Town officials approve $2.1M budget in Hamilton


HAMILTON — Town officials adopted the 2022 budget, totaling $2,109,985 at their monthly meeting on Nov. 11.

Because the increase in the 2022 budget is below the cap set by New York State, the Council took no action on a proposed local law that would have allowed for a “Tax Cap Override.”

The 2021 town budget was bolstered by $92,000 in funding through the American Rescue Plan Act, adopted by Congress to ease the impact on local economies caused by the coronavirus pandemic.

Bookkeeper Brynley Wilcox said the 2022 budget will be supplemented by the second half of the town’s allocation from the ARPA. The Council anticipates that a share of the ARPA funding will help offset deficits in the operations of the Southern Madison County Ambulance Corps, which the town underwrites to ensure the continued availability of an essential service.

Councilor Peter Darby reported on SOMAC’s continuing efforts to adapt to changing regulations and remain viable — challenges facing local ambulance corps in many small communities. Among the town’s efforts in SOMAC’s behalf, the Town Highway crew maintains SOMAC’s vehicles whenever possible.

Highway Superintendent Luke Dowsland reported on work done for SOMAC among the crew’s many October activities, including road maintenance and preparations for winter. The property taxes collected in support of Town operations are based on assessments, and those assessments are regularly updated. Supervisor Eve Ann Shwartz reported on the updates being conducted by assessor Rochelle Harris, who has been posting regular notices and explanations online and in local media. Property owners will be notified of their new assessments in January, Shwartz said.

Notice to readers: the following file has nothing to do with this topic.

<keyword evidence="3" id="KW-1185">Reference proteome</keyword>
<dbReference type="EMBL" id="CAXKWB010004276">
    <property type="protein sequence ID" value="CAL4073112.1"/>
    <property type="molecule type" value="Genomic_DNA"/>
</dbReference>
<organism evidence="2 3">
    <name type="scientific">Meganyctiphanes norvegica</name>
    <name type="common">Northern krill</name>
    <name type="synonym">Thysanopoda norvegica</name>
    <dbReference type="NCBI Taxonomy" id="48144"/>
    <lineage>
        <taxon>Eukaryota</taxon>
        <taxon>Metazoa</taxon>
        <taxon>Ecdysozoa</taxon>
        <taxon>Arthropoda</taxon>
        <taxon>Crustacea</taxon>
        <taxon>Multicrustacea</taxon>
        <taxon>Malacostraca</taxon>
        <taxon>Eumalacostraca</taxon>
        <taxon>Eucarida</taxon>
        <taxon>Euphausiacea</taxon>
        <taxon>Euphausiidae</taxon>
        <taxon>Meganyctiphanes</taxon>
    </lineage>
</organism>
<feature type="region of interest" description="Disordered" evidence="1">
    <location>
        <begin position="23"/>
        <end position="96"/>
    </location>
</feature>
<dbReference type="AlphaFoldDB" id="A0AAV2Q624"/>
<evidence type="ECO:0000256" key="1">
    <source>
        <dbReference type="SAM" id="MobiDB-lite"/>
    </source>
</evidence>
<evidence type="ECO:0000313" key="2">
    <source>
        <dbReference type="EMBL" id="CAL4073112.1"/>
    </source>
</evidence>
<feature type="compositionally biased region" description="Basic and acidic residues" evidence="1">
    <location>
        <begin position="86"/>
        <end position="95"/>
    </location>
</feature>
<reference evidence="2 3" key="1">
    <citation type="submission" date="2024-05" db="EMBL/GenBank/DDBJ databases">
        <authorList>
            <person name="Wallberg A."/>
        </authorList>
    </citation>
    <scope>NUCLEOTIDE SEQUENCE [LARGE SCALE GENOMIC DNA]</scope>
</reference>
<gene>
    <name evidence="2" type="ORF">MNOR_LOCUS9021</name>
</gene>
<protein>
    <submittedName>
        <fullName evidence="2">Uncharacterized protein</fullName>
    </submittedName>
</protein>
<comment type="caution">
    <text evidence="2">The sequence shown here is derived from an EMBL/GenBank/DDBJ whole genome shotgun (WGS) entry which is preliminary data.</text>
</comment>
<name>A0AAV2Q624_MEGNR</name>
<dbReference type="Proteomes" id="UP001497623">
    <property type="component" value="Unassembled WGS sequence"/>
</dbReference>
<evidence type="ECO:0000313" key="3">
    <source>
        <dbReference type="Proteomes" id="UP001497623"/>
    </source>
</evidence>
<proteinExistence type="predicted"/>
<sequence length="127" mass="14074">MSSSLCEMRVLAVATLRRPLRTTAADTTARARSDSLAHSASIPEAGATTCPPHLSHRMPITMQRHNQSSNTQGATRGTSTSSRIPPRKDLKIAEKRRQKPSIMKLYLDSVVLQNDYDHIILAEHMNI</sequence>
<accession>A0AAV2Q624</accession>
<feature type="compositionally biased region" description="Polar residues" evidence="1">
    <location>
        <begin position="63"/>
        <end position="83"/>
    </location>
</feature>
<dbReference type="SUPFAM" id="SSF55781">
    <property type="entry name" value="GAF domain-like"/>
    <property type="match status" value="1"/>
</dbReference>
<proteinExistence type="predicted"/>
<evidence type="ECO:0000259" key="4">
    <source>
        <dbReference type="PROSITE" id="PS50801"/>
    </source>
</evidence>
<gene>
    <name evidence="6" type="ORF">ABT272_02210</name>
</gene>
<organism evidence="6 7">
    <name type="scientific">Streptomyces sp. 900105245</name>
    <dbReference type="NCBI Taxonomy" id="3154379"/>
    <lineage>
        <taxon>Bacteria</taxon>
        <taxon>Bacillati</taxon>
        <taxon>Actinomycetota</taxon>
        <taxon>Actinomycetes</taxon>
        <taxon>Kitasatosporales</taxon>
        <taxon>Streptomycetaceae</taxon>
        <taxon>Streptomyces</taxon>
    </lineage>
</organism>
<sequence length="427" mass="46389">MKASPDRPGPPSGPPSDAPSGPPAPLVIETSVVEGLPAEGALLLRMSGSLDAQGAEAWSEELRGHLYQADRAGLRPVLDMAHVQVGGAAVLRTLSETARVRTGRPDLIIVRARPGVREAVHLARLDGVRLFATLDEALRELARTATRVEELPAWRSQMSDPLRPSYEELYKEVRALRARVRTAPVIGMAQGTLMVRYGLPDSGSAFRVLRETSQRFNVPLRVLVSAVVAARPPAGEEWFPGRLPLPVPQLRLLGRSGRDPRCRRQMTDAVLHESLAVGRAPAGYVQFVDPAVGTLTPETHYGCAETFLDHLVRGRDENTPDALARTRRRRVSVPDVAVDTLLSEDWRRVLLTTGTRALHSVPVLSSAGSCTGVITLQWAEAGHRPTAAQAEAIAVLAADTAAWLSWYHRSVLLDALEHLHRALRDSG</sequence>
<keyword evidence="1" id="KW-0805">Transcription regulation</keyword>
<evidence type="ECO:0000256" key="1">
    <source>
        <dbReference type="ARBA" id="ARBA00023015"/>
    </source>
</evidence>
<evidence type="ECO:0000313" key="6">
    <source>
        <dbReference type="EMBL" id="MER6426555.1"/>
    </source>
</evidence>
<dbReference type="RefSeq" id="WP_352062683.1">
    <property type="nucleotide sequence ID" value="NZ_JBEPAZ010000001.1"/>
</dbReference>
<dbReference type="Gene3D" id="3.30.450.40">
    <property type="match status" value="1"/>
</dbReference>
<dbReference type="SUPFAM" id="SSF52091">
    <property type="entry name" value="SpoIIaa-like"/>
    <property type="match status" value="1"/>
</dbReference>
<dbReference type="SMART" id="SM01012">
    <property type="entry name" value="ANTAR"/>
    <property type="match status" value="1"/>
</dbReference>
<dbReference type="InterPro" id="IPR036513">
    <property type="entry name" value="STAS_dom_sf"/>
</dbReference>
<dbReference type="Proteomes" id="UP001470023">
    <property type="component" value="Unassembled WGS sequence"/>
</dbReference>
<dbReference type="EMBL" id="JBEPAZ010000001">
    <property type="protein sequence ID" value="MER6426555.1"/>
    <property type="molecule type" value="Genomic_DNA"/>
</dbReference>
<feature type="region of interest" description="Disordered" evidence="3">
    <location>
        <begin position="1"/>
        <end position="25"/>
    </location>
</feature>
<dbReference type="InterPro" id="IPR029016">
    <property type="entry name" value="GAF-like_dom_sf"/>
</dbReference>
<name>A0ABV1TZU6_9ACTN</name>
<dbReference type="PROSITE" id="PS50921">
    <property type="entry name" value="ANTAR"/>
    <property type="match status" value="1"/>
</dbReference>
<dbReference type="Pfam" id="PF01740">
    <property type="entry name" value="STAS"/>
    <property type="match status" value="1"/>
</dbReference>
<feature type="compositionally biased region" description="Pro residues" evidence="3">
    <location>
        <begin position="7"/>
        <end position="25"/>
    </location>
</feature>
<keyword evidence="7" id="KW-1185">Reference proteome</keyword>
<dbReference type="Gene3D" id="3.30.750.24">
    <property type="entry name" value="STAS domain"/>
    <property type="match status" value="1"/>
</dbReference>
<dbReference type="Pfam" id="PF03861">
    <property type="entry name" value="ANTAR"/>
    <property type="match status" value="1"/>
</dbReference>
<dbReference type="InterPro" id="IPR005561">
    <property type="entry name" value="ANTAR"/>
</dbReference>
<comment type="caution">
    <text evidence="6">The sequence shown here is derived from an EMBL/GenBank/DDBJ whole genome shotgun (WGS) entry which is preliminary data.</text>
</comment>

Informal reviews will be held beginning in February, with formal grievance scheduled in May, all predicated on “making sure everyone pays their fair share,” Shwartz said.

Town Clerk Sue Reymers reported on two grants pending from the state, one of which – the “Valesky Grant” for $100,000 – will be received in November. Reymers’ report described two shared services agreements for storing Village records at the new Town Office Building; the Council formally approved both agreements. Council member Shari Taylor showed schematic drawings for the proposed Fayette Street park and playground that are part of the Earlville for Earlville initiative.

The plan proposed by architect Jocelyn Gavitt is based on public input. Once a plan is set, the Partnership for Community Development can assist with identifying sources for funding. During public comments, Suzanne Collins from the Hamilton Food Cupboard spoke with the Council about the possibility of locating a public drop box at the new Town Office Building. Collins and Clerk Reymers have been considering alternate locations where local citizens can leave food donations. The Council approved a motion to locate a drop box in the entrance of the TOB; in the same motion, the Council approved the TOB as site for the Food Cupboard’s shared surplus produce stand during harvest season. The Council’s next regular meeting is scheduled for Tuesday, Dec. 14. Visit the Town’s website for details (


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